Thanks to Angelus
Based on article from opsi.gov.uk

Anime girl of indeterminent age
How the fuck are we expected
to know how old she is?

The Statutory Instrument bringing into effect (among other things) the provisions of the Coroners and Justice Act regarding prohibited images of children has now been published.

The start date for these provisions will be April 6th 2010.

The Dangerous Cartoons clauses are found in Part 2 Chapter 2 of the Coroners and Justice Act 2009, also see explanatory notes.

Read more UK Parliament Watch at MelonFarmers.co.uk

Based on article from freethinker.co.uk
See also People must be free to hold intolerant views about homosexuality from telegraph.co.uk

Anime girl of indeterminent age
How the fuck are we expected
to know how old she is?

The UK Government bill introduced a clause in Coroners and Justice Bill to criminalise the possession of non photographic but pornographic images of children with draconian penalties of up to 3 years in prison.

This bill has now cleared all parliamentary hurdles with hardly any meaningful debate whatsoever. A couple of half hearted concerns that the bill may criminalise thousands of innocent people (Eg Hentai fans) were glossed over on a one in million possibility that paedophiles may work around existing prohibitions via use of animation.

Freedom of Speech rightfully retained for Religions to Spout Hateful Nonsense

Other portions of the bill caused a little more debate:

Base on an article from freethinker.co.uk:

Yesterday the Government was forced to accept Tory Peer Lord Waddington’s free speech clause which says that criticising homosexual conduct is not, in itself, a crime.

An offence of inciting hatred on the grounds of sexual orientation was introduced by the Government last year, but the free speech defence, strongly opposed by the House of Commons, was inserted by former Home Secretary Waddington.

The latest round of votes took place this week with MPs voting to delete the clause on Monday and Peers voting to keep it.

Peers supported the clause by 179 votes to 135. In the House of Commons the Justice Secretary Jack Straw accepted the Lords vote. A Ministry of Justice spokeswoman said the government was very disappointed at the Lords vote, adding: There is no doubt about the threshold of this offence. No freedom of expression section is needed to explain it. The threshold is a high one. The offence only covers words or behaviour that are threatening and intended to stir up hatred.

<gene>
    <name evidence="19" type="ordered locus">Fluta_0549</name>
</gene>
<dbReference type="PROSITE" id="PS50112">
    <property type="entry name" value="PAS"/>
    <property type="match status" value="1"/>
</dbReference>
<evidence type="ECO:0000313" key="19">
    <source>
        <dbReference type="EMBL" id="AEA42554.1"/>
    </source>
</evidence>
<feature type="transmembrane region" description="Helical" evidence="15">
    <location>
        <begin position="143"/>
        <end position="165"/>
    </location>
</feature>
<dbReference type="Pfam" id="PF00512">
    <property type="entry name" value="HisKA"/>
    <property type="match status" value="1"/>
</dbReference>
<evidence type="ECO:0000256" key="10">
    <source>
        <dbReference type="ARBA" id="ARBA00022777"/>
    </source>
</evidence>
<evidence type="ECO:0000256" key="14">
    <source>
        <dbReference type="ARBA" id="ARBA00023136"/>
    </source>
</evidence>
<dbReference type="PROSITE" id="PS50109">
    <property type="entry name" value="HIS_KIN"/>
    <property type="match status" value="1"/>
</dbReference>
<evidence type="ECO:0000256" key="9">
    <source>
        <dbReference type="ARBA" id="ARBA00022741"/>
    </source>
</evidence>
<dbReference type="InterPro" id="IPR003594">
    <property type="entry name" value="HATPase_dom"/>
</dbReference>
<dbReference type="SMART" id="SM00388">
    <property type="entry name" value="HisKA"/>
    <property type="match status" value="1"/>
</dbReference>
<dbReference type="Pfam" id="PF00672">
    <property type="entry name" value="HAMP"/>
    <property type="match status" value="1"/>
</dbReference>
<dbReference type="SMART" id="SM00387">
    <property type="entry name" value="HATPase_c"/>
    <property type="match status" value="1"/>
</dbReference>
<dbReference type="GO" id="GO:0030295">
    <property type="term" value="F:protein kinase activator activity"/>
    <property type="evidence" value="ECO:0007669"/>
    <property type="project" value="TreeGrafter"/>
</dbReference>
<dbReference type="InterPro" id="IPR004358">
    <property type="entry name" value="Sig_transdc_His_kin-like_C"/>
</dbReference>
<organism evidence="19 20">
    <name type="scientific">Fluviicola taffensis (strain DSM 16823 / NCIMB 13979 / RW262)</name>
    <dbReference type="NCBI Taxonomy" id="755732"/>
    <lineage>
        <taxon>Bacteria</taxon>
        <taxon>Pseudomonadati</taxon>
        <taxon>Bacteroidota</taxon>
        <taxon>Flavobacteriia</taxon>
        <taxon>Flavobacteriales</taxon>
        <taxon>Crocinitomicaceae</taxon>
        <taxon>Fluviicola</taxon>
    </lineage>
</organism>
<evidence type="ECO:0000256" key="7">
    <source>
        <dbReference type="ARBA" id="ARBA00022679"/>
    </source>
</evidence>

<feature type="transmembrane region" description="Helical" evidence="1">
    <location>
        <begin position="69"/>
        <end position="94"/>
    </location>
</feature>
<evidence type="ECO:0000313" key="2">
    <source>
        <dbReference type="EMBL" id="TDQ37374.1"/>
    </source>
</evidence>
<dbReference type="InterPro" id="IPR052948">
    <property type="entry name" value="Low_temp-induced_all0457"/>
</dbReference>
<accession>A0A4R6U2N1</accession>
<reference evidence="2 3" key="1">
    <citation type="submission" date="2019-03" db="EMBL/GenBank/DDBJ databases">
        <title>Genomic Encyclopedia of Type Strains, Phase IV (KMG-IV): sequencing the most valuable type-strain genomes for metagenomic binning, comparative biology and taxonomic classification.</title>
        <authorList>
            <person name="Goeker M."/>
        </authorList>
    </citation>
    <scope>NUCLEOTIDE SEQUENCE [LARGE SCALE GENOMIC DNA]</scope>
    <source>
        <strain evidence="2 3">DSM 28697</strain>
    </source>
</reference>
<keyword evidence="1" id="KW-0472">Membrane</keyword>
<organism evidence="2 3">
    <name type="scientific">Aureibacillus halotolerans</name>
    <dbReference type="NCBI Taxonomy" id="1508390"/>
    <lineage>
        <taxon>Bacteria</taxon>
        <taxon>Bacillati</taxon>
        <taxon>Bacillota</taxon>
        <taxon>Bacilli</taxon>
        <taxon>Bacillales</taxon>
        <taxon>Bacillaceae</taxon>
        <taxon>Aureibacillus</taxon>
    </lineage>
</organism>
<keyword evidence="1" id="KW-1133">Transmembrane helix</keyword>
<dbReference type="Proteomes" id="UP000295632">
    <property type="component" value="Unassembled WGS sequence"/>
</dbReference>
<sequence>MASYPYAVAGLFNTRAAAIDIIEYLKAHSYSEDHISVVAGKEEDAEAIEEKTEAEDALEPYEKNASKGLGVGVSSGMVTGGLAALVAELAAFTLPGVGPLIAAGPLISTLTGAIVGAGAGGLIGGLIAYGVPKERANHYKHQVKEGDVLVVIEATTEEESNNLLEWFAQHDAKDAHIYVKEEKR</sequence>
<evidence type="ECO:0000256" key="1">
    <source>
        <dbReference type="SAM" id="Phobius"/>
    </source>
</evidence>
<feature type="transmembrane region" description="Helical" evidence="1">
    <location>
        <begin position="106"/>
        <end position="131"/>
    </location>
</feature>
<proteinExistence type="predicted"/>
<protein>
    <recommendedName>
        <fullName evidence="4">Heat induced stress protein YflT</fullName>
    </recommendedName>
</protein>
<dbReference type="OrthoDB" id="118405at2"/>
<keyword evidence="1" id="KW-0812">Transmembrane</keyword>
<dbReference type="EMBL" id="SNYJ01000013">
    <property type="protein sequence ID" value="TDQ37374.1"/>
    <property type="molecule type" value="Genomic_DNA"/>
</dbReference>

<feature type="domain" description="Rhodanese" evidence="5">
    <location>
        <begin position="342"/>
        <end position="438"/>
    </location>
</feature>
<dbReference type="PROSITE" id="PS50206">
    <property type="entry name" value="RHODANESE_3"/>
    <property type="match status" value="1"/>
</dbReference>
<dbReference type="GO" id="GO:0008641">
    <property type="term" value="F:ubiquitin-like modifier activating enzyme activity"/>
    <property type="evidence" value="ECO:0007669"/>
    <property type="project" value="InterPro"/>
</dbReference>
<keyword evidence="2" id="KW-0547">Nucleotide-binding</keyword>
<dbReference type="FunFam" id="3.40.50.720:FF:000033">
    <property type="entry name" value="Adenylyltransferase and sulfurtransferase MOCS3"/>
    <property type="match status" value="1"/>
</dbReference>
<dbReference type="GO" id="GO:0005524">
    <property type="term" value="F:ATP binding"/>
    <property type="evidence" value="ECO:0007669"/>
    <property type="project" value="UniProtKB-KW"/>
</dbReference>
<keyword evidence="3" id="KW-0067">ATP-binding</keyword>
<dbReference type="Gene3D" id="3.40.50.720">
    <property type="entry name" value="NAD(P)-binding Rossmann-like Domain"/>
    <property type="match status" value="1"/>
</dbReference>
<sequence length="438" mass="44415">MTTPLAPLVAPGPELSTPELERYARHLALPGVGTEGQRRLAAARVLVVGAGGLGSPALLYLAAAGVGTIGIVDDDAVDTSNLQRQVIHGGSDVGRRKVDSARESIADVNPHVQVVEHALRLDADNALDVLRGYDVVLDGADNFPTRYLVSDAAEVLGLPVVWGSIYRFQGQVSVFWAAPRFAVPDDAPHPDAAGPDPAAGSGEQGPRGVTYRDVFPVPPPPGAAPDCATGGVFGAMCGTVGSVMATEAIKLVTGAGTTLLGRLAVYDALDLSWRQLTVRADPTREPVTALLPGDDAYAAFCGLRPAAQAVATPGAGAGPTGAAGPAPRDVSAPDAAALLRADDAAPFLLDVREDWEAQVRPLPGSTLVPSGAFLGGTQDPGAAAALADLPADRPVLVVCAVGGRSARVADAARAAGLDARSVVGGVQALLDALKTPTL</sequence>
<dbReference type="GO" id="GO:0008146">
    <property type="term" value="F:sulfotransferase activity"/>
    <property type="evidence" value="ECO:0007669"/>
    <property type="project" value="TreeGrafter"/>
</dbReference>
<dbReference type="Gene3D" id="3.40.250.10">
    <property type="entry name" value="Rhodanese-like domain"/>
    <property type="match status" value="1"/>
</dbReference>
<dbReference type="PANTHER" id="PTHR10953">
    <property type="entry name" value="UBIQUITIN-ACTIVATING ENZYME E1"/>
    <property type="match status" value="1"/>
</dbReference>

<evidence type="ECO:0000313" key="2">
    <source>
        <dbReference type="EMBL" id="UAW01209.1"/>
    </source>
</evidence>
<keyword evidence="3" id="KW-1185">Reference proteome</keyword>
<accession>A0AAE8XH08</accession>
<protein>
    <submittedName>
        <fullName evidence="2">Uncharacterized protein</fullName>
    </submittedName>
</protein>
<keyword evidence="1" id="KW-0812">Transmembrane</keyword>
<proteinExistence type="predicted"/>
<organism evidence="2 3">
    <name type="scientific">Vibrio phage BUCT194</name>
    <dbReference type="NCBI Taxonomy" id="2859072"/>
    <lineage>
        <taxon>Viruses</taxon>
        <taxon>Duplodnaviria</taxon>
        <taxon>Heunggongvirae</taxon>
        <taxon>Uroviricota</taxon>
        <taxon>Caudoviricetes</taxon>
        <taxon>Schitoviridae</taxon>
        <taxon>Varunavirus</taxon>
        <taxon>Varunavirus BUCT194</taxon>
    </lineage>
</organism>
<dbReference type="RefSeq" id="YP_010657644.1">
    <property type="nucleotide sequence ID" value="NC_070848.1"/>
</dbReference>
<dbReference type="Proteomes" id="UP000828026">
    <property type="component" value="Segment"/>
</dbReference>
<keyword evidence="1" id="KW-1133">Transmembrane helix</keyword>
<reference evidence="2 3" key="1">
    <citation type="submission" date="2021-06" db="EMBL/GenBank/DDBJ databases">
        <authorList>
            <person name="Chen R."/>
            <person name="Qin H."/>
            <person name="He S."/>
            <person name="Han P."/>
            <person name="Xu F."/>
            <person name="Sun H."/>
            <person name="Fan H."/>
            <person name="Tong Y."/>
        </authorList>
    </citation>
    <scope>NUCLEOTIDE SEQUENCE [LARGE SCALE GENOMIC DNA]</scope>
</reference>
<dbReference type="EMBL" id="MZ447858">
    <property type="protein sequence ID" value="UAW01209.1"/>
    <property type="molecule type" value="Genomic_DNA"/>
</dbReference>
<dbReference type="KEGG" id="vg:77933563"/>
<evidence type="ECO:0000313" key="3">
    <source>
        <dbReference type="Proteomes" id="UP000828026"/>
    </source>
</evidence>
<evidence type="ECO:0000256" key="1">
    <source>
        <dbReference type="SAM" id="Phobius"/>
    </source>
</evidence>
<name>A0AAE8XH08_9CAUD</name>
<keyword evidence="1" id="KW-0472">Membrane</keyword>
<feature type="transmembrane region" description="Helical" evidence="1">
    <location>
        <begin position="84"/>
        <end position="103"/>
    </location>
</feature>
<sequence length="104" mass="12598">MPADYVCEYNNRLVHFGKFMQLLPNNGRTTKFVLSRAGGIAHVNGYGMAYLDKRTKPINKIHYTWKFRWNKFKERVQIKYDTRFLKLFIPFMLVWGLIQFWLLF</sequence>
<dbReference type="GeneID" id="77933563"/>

But she added the government could no longer delay the passage of the Coroners Bill. It is with considerable disappointment, therefore, that the government has agreed not to remove the freedom of expression section.

Read more Criminalising Anime at MelonFarmers.co.uk

Thanks to pbr on the Melon Farmers Forum

House of Lords logoThe Coroners and Justice Bill has just completed its 3rd Reading on the House of Lords and will now go back to the Commons to review the Lords amendments.

There were no change to the dangerous drawings provisions though.

Anime fans in particular should surely be at great risk with state bullies contending that indeterminate age anime features under 18 year olds.

Thanks to Angelus, pbr & phantom
5th July 2009. See proposed amendments to Coroners & Justice Bill from publications.parliament.uk
Read more UK Parliament News on MelonFarmers.co.uk

House of Lords logoBaroness O’Cathain is a Tory Lord. According to Wikipedia she is Irish born convent educated Catholic: She is known for her socially conservative views, in particular her efforts to retain the ban on same-sex couples from adopting, and has taken on a leadership role in the movement after the death of Lady Young.

She has proposed a couple of amendments to teh Dangerous Cartoons clause of the Coroners & Injustice Bill which criminalises the possession of pornographic cartoons depicting under 18s.

O’Cathain firstly suggests the removal of the clause giving people protection from prosecution from material approved by the BBFC.

Secondly she proposes a new clause:

Possession of extreme pornographic writings